He did find time, however, to challenge Baldwin to a dip in frigid waters. In an X video on Thursday, a shirtless Hovde floated in icy Lake Mendota outside one of his homes and declared, “So the Dems and Senator Baldwin keep saying I’m not from Wisconsin. Ha! Which is a complete joke. Alright, Senator Baldwin, why don’t you get out here on this frozen lake and let’s really see who’s from Wisconsin.”

Democrats have wasted no time zeroing in on Hovde’s past right-wing positions and cushy life in the Golden State, even arranging Cameos from Real Housewives of Orange County stars to troll him on his “work adventure” in the Badger State.

“Eric Hovde will push a divisive out-of-touch agenda that bans abortion nationwide and repeals the Affordable Care Act,” Democratic Party of Wisconsin rapid response director Arik Wolk told The Daily Beast. “From bankrolling anti-choice politicians to standing with extremist figures like Tucker Carlson and Marjorie Taylor Greene, Wisconsinites know Hovde is out of step with Wisconsin values.”

Hovde, who is expected to spend $20 million on the race, launched his first campaign ad this week, though the TV spot doesn’t mention the state of Wisconsin a single time. He is expected to partially self-fund his campaign, just as he did in 2012, when he spent nearly $6 million on a Senate primary race and lost.

Barry Burden, a political science professor at the University of Wisconsin-Madison, said “outsider” candidates like Hovde often “complain about dysfunction and portray themselves as common-sense problem-solvers.”

“Ron Johnson campaigned on similar themes when he first ran in 2010, but he has become one of the most divisive and obstructive members of the U.S. Senate,” Burden told us. “He has spread misinformation about science, used his committee chair to pursue unfounded allegations against Hunter Biden, and has blocked compromises on the budget and immigration worked out by bipartisan groups of his Senate colleagues.”

“It is difficult to know if Wisconsin voters will ultimately see Hovde as a successful problem-solver from the private sector or an interloper trying to buy himself a Senate seat from out of state,” Burden added.

Still, he said Hovde’s “connections to fringe elements on the right will surely be used by Democrats to argue that Hovde is far out of the mainstream.”

Hovde, who is backed by Senate Minority Leader Mitch McConnell and the ​​National Republican Senatorial Committee (NRSC), has flirted with Wisconsin politics since 2011.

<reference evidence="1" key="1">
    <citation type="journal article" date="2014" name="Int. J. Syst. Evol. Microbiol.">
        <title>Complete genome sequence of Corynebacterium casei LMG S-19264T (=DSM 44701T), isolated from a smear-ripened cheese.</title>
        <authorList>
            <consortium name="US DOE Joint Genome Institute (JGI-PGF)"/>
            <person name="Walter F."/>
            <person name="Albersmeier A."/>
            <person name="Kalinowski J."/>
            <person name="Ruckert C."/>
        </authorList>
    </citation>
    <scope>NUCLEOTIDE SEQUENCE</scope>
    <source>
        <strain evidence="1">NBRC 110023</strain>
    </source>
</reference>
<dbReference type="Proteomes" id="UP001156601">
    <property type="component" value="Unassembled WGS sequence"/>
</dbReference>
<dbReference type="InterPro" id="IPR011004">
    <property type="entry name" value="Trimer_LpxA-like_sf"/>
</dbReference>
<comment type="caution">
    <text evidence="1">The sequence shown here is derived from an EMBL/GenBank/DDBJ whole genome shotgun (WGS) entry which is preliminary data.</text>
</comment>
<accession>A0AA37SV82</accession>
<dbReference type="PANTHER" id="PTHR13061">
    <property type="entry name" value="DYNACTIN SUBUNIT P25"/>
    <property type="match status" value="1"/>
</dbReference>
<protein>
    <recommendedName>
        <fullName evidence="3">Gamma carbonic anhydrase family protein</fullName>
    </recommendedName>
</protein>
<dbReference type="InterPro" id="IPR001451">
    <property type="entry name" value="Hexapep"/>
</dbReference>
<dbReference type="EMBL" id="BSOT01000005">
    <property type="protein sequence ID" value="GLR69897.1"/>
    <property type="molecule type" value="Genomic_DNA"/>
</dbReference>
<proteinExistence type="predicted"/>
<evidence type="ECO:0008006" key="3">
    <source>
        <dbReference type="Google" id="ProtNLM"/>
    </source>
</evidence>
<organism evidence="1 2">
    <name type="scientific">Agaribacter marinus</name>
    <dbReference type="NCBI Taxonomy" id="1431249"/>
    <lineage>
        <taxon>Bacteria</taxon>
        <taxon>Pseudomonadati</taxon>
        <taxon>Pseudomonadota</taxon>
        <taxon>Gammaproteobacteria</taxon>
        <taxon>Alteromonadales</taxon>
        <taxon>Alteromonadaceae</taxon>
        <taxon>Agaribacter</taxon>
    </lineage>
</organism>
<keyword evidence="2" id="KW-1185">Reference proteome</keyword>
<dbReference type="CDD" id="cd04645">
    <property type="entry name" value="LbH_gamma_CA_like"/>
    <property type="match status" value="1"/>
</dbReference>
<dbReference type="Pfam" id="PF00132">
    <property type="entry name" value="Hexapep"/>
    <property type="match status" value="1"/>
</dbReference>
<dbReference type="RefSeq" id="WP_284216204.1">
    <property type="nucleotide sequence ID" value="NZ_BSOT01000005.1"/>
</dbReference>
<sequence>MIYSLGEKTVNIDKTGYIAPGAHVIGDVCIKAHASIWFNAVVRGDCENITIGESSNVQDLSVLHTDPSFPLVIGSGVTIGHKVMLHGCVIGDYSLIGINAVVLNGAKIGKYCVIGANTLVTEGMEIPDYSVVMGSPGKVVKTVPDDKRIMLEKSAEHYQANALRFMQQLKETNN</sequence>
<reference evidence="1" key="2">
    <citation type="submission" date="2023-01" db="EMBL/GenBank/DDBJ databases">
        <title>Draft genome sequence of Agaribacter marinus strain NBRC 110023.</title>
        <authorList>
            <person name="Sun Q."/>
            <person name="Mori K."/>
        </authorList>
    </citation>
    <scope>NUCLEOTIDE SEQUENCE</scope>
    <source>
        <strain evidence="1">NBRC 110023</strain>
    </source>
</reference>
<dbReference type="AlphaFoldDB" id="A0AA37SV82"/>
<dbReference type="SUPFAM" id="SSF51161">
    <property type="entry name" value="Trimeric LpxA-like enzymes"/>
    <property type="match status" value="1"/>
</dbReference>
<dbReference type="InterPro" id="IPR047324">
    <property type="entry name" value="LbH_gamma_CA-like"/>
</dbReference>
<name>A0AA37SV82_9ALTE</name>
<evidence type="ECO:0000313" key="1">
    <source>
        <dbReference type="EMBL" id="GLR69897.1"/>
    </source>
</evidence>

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That’s when he returned to his native Madison—buying a $1.75 million mansion on Lake Mendota—after spending two decades in Washington, D.C. Shortly thereafter he told the Milwaukee Journal Sentinel he was interested in running for Senate.

At the time, he claimed to have $100 million in assets and dismissed the idea he could buy an election. “I’m taking my hard-earned money because I care about my country passionately and I’m worried it’s going to go through a financial collapse,” he told the AP. “And I’m being criticized for making a big investment that’s a giant negative return for me?”

During the 2012 primary bid, Hovde campaigned on ​​repealing former President Obama’s Affordable Care Act. He also shared his support for overturning Roe v. Wade, saying he was “totally opposed” to legalized abortion. His former campaign website declared, “We must defend and protect all human life from conception to natural death.” (The site also announced he believes “that marriage is between one man and one woman.”)

He tweaked his abortion stance last week, saying he supports exceptions for rape, incest, and to save the mother’s life.

At one point, he was dinged for arguing reporters should stop writing “sob” stories about people who “couldn’t get their food stamps or this or that.” He added, “I’m like, but what about what’s happening to the country and the country as a whole? That’s going to devastate everybody.” Hovde later used the backlash to his remarks in a fundraising letter, saying he’d been taken out of context by liberal outlets including the Huffington Post and even suggested Ariana Huffington had attacked him.